Mind the GAHP | Charlotte, NC
Shaza Ibrahim is paving the way for those like her to succeed
Anxiety is a common experience, but it’s not a common school or workplace topic. Shaza Ibrahim wants to change that. As an anxiety sufferer herself, she knows how it can interfere with a person’s goals. That’s what motivated her to start Mind the GAHP, a business that provides workshops and trainings around mental health for schools and corporations. (GAHP stands for “gaining access to higher possibilities.”)
The current public health crisis—and the resulting changes in the way we work and go to school—only underscores the importance of Shaza’s work. Mind the GAHP’s website points out that “the truth is, if your workplace isn’t providing mental health resources that fit our new norm, your employees’ work performance and overall productivity will continue to suffer.”
“I’ve received amazing guidance and support, both personally and in my business.”
Like so many Sky’s the Limit entrepreneurs, the idea for Shaza’s business came out of her personal struggles. When she was growing up, Shaza found herself experiencing test anxiety, and as she got older, it turned into workplace anxiety. Eventually, she realized she was suffering from a generalized anxiety disorder. The manifestation of her own anxiety prompted Shaza to see the same thing happening to people all around her. Then, a couple years ago, something clicked while she was listening to her friends describe their struggles. No one was identifying the root causes of their issues. Shaza knew she had to do something. “This is what prompted me to start my first wellness event,” she explains, “which introduced attendees to the concept of therapy and to scientifically-validated forms of self-care.”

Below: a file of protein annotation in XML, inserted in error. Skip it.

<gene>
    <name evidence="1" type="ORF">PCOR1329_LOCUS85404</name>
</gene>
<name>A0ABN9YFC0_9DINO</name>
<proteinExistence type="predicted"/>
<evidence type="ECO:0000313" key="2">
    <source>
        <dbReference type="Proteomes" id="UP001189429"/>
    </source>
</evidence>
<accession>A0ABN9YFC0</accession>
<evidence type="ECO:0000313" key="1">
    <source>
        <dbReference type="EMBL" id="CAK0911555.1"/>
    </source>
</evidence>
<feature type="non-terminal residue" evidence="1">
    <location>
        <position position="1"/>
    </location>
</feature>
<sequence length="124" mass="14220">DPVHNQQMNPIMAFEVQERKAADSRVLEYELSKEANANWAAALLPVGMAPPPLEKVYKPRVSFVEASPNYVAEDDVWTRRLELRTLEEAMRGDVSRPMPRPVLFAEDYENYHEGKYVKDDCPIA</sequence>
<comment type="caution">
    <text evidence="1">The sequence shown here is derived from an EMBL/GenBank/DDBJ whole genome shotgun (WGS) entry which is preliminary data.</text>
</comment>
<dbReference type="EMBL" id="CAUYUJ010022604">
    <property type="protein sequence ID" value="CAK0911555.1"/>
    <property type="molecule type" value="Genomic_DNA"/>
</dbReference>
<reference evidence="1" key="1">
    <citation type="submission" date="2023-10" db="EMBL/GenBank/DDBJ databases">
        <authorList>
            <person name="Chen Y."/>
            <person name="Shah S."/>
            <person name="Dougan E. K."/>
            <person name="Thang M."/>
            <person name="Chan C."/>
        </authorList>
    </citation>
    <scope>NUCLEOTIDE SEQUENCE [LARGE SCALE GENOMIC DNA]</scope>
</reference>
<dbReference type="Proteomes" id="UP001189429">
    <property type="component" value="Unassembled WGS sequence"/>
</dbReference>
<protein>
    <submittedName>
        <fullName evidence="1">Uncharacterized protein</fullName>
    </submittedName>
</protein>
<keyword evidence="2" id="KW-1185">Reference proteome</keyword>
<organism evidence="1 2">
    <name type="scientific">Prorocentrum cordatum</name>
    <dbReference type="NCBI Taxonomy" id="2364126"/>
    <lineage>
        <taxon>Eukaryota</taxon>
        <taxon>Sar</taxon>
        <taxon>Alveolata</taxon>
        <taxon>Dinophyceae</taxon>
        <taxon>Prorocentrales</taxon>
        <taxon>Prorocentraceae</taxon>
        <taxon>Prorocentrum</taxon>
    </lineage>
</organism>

Shaza’s vision for Mind the GAHP is to be somewhat preemptive and to address mental health before there is a full blown crisis. Rather than providing mental health services once students or employees have experienced a standalone trauma, Shaza advocates mental health preparedness in order to lessen the impact of traumatic experiences and to recognize when trauma has already occurred. One of the products Mind the GAHP offers is a masterclass on work-life balance. The class is self-paced so employees aren’t overwhelmed by trying to get through the material in a certain amount of time. That’s just one of the ways Mind the GAHP mirrors the mental health awareness it advocates.
When the COVID-19 pandemic forced many businesses online, Shaza knew she had to figure out how to do her workshops virtually. Keeping her business model flexible is part of what makes it special. However, that flexibility doesn’t come without its challenges. Having already lost her job in 2019, the job she was using to fund her dream, Shaza was free to focus on Mind the GAHP full time, but without a source of income, moving all her workshops online felt impossible. She didn’t give up, though. Instead, she turned to Sky’s the Limit. The mentors and friends she met through Sky’s the Limit have been “invaluable” to her. The volunteers from Accenture that Shaza connected with during a virtual Milestone Day gave her advice on sales strategy and guided her through setting up a pricing model. And the Sky’s the Limit magic doesn’t stop at business topics: “I’ve received amazing guidance and support, both personally and in my business.”